Plastic latrine slabs can provide a simple option for upgrading traditional pit latrines in rural and low-income settings. So why did a big sanitation marketing project promoting plastic latrine slabs in rural Kenya between 2013 -2018 set up by the Gates Foundation, WSP, IFC, and private sector firms (notably SilAfrica) fail to make any real impact?
This is one of the few studies that clearly explains how a large and well-supported sanitation marketing programme went wrong, despite all the expertise and commitment put into it. It is important that failures, as well as successes, are shared in the sector as we can learn a lot from them.
Overview: The International Finance Corporation/World Bank Selling Sanitation programme estimated that plastic slabs would have a 34% annual growth, with a market size of US$2.53 million in Kenya by 2017. In this study, the authors examined the commercial viability of these slabs in rural Kenya by evaluating a financing and distribution model intervention, documenting household slab sales to date, and assessing consumer exposure and perceptions. They also determined household willingness to pay through a real-money auction with 322 households.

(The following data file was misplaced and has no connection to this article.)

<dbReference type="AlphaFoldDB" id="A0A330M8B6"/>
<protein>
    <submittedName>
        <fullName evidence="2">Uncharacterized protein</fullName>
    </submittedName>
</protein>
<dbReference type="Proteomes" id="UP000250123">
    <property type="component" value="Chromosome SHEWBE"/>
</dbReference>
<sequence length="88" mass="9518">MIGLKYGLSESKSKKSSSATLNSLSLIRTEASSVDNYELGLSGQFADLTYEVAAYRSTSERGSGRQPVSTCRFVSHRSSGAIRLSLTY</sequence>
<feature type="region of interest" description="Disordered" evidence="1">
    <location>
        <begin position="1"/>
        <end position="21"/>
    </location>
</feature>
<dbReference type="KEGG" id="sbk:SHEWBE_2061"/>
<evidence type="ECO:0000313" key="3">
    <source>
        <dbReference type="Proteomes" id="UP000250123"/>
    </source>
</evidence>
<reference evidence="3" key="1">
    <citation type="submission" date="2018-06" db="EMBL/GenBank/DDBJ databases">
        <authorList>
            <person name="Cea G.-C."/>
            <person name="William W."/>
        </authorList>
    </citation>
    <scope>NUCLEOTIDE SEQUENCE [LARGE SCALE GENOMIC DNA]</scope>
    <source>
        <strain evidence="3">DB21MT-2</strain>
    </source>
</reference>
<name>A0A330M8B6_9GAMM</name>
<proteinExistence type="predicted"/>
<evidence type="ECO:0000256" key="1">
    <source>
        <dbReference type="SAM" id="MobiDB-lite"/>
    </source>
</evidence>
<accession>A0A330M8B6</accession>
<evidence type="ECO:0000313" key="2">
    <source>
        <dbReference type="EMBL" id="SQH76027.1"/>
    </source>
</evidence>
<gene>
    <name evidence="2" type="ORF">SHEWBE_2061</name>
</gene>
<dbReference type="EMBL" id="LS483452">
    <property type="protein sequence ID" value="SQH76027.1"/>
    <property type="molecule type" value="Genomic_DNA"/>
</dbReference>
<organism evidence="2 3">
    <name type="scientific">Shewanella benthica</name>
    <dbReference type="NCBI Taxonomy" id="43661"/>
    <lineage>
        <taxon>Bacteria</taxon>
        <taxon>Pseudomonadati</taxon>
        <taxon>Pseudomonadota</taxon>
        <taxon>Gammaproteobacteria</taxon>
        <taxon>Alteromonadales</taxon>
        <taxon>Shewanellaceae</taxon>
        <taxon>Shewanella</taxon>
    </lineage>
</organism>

The study shows that no households in the study area had purchased the plastic slabs. The primary barriers to slab sales were limited marketing activities and low demand compared with the sales price: households were willing to pay an average of US$5 compared with a market price of US$16. Therefore, current household demand for the plastic latrine slabs in rural Kenya is too low to support commercial distribution. Further efforts are required to align the price of plastic latrine slabs with consumer demand in this setting, such as additional demand creation, product financing, and public sector investment.